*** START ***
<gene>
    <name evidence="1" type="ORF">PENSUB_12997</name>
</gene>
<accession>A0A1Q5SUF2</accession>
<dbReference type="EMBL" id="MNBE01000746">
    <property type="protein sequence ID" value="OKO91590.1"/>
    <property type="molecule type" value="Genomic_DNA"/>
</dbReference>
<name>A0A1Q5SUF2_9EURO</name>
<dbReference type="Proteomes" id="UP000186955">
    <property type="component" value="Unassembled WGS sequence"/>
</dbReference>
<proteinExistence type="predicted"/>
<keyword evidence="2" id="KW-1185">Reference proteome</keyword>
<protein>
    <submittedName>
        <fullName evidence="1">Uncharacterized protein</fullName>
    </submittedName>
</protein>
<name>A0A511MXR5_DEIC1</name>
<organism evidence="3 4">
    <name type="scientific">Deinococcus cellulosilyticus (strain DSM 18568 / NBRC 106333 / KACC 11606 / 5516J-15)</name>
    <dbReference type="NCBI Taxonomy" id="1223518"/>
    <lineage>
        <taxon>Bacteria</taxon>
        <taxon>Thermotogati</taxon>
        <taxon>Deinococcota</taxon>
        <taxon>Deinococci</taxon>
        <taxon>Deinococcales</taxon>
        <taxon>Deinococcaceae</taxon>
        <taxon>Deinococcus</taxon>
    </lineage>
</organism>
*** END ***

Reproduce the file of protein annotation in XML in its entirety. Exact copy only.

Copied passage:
<gene>
    <name evidence="1" type="ORF">PENSUB_12997</name>
</gene>
<accession>A0A1Q5SUF2</accession>
<dbReference type="EMBL" id="MNBE01000746">
    <property type="protein sequence ID" value="OKO91590.1"/>
    <property type="molecule type" value="Genomic_DNA"/>
</dbReference>
<name>A0A1Q5SUF2_9EURO</name>
<dbReference type="Proteomes" id="UP000186955">
    <property type="component" value="Unassembled WGS sequence"/>
</dbReference>
<proteinExistence type="predicted"/>
<keyword evidence="2" id="KW-1185">Reference proteome</keyword>
<protein>
    <submittedName>
        <fullName evidence="1">Uncharacterized protein</fullName>
    </submittedName>
</protein>
<name>A0A511MXR5_DEIC1</name>
<organism evidence="3 4">
    <name type="scientific">Deinococcus cellulosilyticus (strain DSM 18568 / NBRC 106333 / KACC 11606 / 5516J-15)</name>
    <dbReference type="NCBI Taxonomy" id="1223518"/>
    <lineage>
        <taxon>Bacteria</taxon>
        <taxon>Thermotogati</taxon>
        <taxon>Deinococcota</taxon>
        <taxon>Deinococci</taxon>
        <taxon>Deinococcales</taxon>
        <taxon>Deinococcaceae</taxon>
        <taxon>Deinococcus</taxon>
    </lineage>
</organism>